Previously, I was tasked to wrote about the most urgent policy challenge facing the world today, as well as analysis of an article which can offer a solution.
In my opinion, the most urgent policy challenge facing the world today is addressing the sense of displacement and injustice experienced by its people due to globalization and technology disruption.
It arises from the neglect of human and sociological factors which influence economic growth. Mass migration of people, such as refugees, expatriates, and migrant workers, is causing unease among people of the host countries.
The indigenous people experience worries, fears, and indignation that their privilege of being the majority will be eroded, grapple with the loss of their national identity and woes from a stiffer job competition.
On the other spectrum, the migrants and minorities feel discriminated and unjust when their talents and performance are overlooked due to their supposed differences.
The article ‘Man and Economic Development’ by Dr Goh Keng Swee may offer a solution to this policy challenge. In this article, Dr Goh succinctly stated that the purpose of economic development is to make man better off materially and to achieve a fuller live.
He noted that inadequate attention was paid in the human motivation to carry out the economic expansion.
There is a sizeable majority around the world who are rejecting the economics benefits of international trade agreements and globalization, in attempt to mitigate the perceived social costs and upheavals.
This is evident by results of the Brexit, political demonstrations and unexpected political outcomes in elections around the world where rejection of immigrants and nationalistic sentiments are so popular.
Dr Goh raised several factors which the government should adopt to achieve the changes in society that were necessary facilitate economic development.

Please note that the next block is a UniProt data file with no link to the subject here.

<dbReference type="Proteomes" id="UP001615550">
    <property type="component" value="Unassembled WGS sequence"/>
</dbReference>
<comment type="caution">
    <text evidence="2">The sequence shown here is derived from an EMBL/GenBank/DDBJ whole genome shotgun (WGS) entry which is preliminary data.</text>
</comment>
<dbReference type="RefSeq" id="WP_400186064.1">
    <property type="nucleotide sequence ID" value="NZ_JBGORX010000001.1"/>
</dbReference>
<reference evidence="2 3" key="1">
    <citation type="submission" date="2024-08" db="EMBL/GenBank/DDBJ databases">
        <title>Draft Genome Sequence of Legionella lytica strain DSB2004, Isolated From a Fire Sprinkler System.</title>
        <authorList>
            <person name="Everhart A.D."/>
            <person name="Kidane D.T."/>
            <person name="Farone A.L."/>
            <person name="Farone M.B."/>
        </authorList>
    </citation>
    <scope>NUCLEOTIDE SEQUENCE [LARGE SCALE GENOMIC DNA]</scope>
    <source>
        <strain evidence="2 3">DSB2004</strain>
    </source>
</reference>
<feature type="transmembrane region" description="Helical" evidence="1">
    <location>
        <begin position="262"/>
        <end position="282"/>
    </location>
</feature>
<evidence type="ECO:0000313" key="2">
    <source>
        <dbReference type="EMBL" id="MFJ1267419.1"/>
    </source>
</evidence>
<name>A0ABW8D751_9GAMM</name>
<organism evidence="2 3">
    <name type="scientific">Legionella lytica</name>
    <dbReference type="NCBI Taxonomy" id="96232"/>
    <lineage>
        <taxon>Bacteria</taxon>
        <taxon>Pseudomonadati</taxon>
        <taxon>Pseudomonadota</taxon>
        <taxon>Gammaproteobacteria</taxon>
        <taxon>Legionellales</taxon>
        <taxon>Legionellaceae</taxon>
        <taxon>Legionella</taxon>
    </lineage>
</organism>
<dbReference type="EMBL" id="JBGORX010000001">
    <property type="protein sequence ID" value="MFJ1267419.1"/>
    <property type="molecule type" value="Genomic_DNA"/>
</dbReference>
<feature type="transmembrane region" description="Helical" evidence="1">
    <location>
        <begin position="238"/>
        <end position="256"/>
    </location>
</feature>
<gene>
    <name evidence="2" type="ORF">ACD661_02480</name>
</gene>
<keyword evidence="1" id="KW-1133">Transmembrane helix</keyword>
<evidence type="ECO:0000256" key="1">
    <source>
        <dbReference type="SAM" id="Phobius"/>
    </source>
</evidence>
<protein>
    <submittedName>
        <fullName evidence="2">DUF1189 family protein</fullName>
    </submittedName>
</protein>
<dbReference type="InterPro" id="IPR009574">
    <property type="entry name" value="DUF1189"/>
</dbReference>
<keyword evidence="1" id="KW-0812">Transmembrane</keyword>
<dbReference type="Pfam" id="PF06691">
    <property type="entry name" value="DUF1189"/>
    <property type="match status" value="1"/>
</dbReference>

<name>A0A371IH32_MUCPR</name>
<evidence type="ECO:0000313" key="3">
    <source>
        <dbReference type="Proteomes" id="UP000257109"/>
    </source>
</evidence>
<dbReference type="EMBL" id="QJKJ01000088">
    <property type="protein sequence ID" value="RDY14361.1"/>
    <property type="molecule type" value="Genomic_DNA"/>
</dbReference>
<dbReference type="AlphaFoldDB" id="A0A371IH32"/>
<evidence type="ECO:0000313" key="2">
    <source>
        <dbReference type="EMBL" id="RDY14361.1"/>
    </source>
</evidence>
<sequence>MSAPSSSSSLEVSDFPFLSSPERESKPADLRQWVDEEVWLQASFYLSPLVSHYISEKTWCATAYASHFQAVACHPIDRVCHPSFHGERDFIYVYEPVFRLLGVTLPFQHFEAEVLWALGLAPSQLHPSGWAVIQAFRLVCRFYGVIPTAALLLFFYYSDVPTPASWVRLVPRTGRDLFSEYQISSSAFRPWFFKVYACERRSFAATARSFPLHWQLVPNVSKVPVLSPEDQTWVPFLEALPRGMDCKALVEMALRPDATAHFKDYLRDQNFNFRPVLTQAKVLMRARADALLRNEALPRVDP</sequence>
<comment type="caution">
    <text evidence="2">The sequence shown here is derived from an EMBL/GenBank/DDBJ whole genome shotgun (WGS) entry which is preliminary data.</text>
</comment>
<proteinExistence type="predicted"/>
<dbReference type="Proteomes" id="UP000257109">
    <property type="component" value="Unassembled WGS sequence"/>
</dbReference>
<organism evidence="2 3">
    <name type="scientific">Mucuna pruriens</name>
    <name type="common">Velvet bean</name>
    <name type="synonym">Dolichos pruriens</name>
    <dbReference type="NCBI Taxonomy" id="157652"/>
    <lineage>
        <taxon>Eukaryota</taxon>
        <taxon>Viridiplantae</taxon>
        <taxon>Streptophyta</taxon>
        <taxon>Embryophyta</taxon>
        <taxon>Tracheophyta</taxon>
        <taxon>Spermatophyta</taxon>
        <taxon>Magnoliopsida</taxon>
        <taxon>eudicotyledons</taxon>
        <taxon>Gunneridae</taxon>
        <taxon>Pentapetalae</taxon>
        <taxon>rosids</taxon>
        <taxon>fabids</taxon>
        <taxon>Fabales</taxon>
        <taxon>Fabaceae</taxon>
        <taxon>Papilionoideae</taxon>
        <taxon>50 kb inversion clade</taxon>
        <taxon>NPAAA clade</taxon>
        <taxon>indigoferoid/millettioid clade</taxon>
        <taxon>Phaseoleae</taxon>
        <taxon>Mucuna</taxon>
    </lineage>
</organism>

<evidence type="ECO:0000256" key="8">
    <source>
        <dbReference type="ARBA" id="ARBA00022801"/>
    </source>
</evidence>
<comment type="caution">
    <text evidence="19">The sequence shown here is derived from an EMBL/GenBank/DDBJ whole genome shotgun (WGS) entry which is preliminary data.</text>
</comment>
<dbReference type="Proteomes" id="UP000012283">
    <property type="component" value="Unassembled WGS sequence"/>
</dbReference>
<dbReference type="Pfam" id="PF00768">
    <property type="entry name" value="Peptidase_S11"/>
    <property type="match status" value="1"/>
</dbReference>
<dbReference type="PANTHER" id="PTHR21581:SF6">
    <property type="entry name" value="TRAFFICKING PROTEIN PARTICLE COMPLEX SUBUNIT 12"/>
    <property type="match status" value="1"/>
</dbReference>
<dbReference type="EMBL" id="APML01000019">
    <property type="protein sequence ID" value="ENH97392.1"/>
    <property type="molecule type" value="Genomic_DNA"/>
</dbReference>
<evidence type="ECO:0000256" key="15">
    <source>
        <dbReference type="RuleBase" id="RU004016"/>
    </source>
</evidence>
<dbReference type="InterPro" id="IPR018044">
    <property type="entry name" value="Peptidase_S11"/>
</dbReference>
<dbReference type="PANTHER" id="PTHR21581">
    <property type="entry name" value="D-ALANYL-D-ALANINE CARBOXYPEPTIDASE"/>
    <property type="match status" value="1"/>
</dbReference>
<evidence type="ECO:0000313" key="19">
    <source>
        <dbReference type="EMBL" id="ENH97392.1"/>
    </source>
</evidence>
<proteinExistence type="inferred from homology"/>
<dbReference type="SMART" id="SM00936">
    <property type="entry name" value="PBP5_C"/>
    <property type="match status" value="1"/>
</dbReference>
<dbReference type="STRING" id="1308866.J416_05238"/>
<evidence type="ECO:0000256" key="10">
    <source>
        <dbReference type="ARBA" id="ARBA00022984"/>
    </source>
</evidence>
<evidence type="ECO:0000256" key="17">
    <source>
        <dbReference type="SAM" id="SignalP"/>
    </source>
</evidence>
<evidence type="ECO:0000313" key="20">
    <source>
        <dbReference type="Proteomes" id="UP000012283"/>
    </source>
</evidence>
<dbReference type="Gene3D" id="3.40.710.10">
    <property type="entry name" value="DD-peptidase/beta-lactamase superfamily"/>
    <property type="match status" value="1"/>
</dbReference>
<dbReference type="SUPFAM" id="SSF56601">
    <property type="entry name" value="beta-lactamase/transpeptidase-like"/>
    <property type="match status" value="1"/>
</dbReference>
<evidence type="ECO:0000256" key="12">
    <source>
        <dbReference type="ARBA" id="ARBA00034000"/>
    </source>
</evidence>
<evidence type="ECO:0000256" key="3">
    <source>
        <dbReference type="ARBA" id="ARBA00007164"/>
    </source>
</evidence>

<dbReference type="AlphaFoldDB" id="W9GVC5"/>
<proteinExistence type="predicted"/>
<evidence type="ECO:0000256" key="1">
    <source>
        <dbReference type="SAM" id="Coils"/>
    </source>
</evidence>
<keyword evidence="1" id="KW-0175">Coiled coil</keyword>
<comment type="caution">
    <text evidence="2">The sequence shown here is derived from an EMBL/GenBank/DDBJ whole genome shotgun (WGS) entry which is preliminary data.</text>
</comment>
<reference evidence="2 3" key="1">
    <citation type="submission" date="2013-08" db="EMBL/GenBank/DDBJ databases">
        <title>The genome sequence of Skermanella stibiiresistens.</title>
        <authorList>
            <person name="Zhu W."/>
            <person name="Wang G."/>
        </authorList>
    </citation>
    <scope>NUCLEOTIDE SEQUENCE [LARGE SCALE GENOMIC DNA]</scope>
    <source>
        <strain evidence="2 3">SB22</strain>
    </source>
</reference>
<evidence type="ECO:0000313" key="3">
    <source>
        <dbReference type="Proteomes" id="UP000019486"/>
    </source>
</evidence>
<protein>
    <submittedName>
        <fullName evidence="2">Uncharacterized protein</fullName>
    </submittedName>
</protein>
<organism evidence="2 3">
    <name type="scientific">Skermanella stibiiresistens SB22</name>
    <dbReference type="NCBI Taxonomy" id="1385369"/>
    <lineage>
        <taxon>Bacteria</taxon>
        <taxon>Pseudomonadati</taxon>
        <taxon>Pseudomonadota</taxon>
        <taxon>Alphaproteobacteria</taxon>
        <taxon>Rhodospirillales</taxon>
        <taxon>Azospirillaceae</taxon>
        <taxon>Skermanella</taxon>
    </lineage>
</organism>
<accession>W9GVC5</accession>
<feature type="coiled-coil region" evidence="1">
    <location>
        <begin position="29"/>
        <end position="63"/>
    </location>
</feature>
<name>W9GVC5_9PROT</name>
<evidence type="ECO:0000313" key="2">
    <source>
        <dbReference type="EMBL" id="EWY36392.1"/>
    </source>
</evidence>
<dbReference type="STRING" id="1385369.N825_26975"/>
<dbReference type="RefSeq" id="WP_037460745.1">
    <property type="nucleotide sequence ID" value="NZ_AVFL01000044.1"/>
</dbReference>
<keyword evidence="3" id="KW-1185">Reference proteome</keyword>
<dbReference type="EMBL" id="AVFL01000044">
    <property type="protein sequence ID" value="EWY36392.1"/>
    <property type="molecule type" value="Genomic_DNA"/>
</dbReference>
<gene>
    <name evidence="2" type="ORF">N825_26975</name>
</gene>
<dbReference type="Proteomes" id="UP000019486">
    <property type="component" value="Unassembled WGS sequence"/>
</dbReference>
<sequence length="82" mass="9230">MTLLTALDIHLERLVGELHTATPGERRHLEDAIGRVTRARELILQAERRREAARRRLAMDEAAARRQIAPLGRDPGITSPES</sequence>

Firstly, the spread of general education sets the foundation of literacy and social discipline among the population.
Secondly, through vocation schools and tertiary education institutions, the government must provide its citizens with the same opportunities to make the best of their talents.
Third, ensuring that the public service is well administrated and corruption free and ably lead by political leadership.
Fourth, the society is receptive of changes, social mobility and practices meritocracy where those with talent, ability and skills can rise to the position for which they are best fitted.
Lastly, the production and expansion of entrepreneurs.
These proposed solutions underline the importance of the Government as a social leveller. Egalitarianism policies are quintessential for the society to progress in tandem with economic development.
One of the caveats of the article is its relevance in today’s context. It was published in 1961, and the urgent challenges Singapore Government faced was to lift its citizens from abject poverty, following a post-war and independence from Malaysia.
Today, the world faces the issue of societies which are fragmented by the income inequalities, privilege gap, the racial faults, and conflicting aspirations and value systems among groups.
While insightful, the purported solutions raised by the article are not backed by empirical evidences and further reading is necessary to chart the progress of Singapore.
The usefulness of this article may be limited to sparking an intellectual discussion among the Governments to relook at the fundamentals of their policies, determine whether they still serve its intended purpose, and make necessary changes moving forward.